25 person with whom the modalities and conditions of your
1 release were discussed? That was my question.
2 A. Sir, in the cinema hall there were no
3 discussions as to the ways in which we would be
4 released. All this had been agreed beforehand, before
5 we were transferred. Actually, we shouldn't have gone
6 to the cinema hall. We were told to go there to sign a
7 paper there, but then they said some other things
8 needed to be settled before that.
9 Q. Let us go back for a moment, Mr. Surkovic, to
10 the incident that you described when a Bosniak was
11 beaten up in the premises. You told us that he himself
12 said that he was being called by two of his
13 neighbours. Is that correct?
14 A. Yes. The man's name was Suad Salkic. He was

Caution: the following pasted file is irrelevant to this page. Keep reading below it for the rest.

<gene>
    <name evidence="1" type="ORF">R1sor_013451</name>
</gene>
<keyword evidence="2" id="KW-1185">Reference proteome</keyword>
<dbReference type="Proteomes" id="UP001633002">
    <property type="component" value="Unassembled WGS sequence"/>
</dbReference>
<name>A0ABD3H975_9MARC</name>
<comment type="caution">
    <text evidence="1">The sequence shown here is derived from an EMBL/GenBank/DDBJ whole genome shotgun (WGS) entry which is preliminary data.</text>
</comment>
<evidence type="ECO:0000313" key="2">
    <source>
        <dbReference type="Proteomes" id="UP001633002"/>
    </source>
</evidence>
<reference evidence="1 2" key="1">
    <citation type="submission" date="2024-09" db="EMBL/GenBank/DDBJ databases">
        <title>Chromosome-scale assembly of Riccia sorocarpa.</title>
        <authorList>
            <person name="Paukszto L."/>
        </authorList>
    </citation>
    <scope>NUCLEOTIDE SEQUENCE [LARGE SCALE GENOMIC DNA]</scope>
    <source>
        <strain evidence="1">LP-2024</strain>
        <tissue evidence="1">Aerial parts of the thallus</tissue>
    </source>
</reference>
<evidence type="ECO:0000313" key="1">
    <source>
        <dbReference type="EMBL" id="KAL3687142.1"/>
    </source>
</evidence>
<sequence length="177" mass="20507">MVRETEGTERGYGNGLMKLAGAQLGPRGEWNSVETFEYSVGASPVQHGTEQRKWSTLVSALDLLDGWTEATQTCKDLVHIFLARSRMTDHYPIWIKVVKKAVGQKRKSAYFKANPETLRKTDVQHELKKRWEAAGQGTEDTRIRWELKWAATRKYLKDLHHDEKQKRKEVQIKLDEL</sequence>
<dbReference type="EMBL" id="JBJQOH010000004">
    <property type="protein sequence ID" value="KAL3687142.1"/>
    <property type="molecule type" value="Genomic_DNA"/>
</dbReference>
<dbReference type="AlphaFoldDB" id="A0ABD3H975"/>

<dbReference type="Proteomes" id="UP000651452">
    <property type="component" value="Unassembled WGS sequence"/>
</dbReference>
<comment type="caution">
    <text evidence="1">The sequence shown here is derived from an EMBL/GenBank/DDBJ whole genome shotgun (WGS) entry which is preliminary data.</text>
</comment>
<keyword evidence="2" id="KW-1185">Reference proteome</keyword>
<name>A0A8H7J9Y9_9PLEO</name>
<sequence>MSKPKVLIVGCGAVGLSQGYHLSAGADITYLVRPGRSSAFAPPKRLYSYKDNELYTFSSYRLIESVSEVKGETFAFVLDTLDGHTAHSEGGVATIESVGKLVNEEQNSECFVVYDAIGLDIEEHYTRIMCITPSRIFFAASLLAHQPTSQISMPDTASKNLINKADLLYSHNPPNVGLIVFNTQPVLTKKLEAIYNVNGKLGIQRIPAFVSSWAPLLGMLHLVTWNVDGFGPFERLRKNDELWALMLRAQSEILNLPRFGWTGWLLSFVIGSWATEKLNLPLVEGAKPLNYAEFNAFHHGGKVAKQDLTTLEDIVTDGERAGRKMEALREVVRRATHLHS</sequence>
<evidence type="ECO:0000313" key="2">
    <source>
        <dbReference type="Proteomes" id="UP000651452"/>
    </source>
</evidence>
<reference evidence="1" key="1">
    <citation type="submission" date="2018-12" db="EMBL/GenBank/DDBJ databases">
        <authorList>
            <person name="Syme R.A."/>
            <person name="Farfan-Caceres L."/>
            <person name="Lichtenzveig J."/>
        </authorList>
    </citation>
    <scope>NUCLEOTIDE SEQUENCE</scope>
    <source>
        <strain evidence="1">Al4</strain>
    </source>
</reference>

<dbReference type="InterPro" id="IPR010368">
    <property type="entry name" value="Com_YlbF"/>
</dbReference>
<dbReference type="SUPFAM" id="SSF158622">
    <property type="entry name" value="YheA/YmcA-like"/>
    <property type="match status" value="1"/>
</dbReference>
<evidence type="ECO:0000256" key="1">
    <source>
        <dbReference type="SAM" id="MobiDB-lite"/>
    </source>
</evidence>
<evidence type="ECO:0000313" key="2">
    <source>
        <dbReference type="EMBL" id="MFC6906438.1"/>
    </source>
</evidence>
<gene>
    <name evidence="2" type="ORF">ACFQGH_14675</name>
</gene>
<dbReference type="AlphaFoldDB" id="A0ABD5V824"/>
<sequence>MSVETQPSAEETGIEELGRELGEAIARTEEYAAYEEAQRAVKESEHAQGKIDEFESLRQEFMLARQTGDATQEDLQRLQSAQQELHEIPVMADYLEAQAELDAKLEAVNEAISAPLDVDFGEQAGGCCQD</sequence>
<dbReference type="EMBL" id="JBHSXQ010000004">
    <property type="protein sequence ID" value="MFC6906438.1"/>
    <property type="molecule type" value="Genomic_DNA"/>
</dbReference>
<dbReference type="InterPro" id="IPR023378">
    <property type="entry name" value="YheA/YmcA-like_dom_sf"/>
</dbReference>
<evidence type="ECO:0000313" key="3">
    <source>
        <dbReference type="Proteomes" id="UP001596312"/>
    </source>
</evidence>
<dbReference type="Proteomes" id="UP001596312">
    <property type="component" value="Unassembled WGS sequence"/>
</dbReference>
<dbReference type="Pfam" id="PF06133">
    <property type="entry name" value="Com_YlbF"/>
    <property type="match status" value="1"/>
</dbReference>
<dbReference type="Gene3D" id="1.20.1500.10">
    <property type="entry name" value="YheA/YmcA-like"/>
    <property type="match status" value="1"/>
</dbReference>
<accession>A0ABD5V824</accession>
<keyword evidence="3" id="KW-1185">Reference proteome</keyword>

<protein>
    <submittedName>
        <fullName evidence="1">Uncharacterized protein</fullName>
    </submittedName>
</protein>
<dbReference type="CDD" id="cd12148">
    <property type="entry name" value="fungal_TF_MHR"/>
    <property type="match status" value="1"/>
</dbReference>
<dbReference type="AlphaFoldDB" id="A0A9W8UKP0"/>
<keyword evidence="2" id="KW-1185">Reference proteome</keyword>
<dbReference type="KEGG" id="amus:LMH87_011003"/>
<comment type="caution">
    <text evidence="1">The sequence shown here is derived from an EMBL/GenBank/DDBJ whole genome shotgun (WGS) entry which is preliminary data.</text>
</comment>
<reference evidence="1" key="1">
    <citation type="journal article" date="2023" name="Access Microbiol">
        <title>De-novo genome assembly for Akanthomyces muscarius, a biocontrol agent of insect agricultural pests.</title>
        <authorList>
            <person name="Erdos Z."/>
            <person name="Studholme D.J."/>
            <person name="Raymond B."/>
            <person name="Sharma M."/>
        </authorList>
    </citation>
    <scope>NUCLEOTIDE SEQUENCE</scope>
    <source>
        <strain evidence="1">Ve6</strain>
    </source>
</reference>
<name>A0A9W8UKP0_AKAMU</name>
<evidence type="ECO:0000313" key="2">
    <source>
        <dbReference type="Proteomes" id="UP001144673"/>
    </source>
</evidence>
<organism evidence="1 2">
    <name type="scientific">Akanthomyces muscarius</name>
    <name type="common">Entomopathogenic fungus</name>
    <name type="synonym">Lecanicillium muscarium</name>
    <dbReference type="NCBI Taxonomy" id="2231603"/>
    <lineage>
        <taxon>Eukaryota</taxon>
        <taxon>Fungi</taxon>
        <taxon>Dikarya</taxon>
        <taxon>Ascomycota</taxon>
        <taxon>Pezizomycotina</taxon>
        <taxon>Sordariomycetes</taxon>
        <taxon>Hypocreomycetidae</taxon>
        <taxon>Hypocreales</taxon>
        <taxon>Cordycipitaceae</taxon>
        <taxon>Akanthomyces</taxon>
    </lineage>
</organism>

15 with me in Busovaca. He is the 13th man. He has a
16 master's degree in electrical engineering. He was born
17 in the village of Podgorica. We were scared when we
18 saw these men in uniform calling him and we feared the
19 worst, but he said to us, "Don't worry. They are my
20 neighbours. I'm going to talk to them. They probably
21 have something to tell me." But to our utter surprise,
22 we heard them fighting, we heard shuffling and cries,
23 and we heard this going on.
24 Q. I understand. Tell me, while you stayed in
25 those premises, were there any other such incidents of
1 soldiers beating any of the Bosniaks who were there?
2 A. The rest of the time I spent there, no such
3 thing happened. But I must underline that the cinema
4 hall had walls, and I asked these people to intensify
5 the security because I was afraid that somebody might
6 throw in a hand grenade. I think that Mr. Santic and